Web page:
What is radioactivity?

What Does radioactivity Mean

It is known as radioactivity (also called radioactivity , according accepts the Royal Spanish Academy ) property of certain bodies endowed with atoms that, the decay spontaneously generate radiation . This physical phenomenon enables the printing of photographic plates, the generation of fluorescence or the ionization of gases, among other issues.

It should be noted that radiation can be classified as electromagnetic (X-rays or gamma rays) or corpuscular . When passing through a medium , radioactivity ionizes it, either directly or indirectly.

An element has radioactivity when its isotopes are not stable and need to lose energy to reach their ground state. This loss of energy occurs with electromagnetic type emissions of particles, which allows you to modify the energy present in their nucleons or electrons, or to vary the isotope.
We have to state that radioactivity has its origin in the 19th century and more specifically in 1896, since it was when the French physicist Henri Becquerel (winner of the Nobel Prize in Physics in 1903) discovered it by chance. And it is that he himself was working on the phenomena of phosphorescence and fluorescence with a mineral that contained uranium, the Pechblende crystal.
Thus, from that moment on and by the pure chance that one sunny day he discovered that the photographic plate with which he was operating, together with the aforementioned uranium, was veiled despite not having received the rays of the Astro Rey, it was as he understood that said crystal had radiation.
This scientist was the pioneer but nevertheless it would be the great Polish physicist and chemist Marie Curie who would establish the term of radioactivity. Specifically, from the study of the aforementioned Becquerel, she and her husband developed numerous studies discovered, for example, the radioactivity of thorium.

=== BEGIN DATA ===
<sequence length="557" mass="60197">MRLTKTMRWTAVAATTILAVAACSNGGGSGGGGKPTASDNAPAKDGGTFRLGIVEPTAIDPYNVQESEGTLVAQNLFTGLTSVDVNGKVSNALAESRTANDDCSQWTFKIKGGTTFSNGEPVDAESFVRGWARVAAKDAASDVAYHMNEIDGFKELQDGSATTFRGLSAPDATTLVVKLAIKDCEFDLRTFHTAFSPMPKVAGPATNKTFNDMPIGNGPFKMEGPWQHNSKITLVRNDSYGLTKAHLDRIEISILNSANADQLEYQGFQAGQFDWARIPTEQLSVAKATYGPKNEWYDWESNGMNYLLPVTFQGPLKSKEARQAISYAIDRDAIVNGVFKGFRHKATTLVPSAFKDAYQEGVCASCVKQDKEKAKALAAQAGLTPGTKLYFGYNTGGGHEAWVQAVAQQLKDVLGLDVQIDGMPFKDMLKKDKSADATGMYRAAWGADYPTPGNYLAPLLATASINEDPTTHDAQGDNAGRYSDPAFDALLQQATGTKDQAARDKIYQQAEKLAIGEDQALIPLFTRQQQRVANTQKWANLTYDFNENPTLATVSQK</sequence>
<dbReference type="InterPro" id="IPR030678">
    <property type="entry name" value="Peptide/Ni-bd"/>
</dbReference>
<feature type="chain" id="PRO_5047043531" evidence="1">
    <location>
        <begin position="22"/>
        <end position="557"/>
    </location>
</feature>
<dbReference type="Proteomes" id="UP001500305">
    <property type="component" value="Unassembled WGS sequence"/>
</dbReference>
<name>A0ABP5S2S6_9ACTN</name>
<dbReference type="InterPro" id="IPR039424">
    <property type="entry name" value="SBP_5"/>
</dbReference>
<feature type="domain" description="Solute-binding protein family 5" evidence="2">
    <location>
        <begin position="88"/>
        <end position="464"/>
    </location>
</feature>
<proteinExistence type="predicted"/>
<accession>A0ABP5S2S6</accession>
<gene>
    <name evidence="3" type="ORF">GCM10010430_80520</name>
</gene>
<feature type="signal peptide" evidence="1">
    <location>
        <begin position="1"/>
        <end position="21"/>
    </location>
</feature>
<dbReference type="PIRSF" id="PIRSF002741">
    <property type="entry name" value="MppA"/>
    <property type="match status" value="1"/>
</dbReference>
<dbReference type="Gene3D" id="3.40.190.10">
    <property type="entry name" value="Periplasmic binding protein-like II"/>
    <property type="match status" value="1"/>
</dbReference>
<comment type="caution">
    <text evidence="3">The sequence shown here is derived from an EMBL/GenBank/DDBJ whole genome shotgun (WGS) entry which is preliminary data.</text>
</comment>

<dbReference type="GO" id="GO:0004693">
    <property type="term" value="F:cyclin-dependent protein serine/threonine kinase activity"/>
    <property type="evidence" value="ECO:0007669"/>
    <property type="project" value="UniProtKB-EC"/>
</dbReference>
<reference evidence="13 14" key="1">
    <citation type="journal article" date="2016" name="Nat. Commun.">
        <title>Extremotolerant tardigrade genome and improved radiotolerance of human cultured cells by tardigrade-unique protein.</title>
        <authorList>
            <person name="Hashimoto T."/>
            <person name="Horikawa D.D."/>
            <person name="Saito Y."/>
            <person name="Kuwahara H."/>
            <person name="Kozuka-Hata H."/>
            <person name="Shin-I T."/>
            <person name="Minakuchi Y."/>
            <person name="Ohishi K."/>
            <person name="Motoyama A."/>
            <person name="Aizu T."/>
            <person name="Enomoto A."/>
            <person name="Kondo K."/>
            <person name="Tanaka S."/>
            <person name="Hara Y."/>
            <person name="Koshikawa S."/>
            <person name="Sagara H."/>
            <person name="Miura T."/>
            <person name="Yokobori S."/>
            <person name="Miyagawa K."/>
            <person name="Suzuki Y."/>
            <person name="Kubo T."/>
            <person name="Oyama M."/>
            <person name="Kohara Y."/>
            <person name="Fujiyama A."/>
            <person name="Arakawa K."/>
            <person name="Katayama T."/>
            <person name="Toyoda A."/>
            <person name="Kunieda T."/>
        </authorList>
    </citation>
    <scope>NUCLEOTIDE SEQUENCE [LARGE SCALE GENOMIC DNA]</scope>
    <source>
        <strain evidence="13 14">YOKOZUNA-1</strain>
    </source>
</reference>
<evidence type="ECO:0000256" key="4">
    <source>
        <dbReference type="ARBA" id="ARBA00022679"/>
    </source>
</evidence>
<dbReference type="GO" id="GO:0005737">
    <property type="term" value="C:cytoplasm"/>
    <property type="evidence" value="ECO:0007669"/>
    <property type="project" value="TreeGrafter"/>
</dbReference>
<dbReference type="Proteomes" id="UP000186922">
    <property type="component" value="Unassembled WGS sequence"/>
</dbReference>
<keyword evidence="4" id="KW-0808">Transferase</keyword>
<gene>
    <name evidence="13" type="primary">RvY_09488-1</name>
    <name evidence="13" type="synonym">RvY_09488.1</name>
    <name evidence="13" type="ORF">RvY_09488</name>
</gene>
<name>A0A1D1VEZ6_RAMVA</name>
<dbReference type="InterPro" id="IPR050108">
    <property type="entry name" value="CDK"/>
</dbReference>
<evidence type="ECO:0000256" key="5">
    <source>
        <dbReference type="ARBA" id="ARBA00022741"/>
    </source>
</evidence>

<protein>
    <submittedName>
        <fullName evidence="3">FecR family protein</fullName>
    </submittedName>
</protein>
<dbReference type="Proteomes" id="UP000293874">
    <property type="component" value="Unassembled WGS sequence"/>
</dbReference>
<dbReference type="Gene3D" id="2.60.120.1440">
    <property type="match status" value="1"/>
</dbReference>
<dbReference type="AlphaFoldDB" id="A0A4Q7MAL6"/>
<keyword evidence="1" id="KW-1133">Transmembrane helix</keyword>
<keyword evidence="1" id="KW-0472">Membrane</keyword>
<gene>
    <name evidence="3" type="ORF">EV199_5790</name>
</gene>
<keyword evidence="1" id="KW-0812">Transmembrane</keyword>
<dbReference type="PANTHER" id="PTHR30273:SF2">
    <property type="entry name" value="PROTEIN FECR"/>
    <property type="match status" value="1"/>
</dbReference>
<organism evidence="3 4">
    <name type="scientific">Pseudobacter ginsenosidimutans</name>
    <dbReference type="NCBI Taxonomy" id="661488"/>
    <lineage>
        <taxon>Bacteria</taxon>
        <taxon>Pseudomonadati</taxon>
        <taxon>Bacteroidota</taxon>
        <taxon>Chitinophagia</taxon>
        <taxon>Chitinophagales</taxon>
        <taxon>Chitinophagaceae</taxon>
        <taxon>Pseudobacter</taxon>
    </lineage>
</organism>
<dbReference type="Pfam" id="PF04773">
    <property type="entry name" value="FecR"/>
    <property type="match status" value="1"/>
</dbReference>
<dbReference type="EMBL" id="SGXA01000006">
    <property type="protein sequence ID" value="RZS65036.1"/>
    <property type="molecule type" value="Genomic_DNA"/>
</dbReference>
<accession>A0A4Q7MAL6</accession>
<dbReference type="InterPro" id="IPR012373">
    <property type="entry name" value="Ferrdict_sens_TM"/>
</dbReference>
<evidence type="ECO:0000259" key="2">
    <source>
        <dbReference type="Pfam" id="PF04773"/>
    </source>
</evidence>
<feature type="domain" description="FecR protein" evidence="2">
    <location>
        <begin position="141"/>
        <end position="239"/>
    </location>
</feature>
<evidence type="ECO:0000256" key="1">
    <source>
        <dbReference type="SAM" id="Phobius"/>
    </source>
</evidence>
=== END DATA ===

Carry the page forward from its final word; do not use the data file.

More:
But that was only the starting point because from there they continued working and found other chemical elements that also shared this quality. This would be the case of radium or polonium. An element the latter that curiously received its name in honor of Marie's homeland.
The result of all this was not only the discovery of radioactivity but also the obtaining of this woman, together with her husband and Becquerel, of the Nobel Prize in Physics in 1903.
A distinction can be made between natural radioactivity (that manifested by isotopes found in nature) and artificial (induced by artificial alterations). It should be noted that the human being uses radioactivity to generate nuclear energy or to carry out various diagnoses and therapies in medicine .

Radioactivity, whose unit of measurement in the International System is becquerel , involves risks to human health . These risks, however, are highly variable and depend on the intensity of the radiation, the duration of exposure, and the type of tissue affected.
That is why it is considered that the radiations of natural origin that arise from the environment are not harmful, as long as they are kept below a certain level. In order not to exceed this limit, the person must control the exposure time to the radiation source and have some type of shielding.

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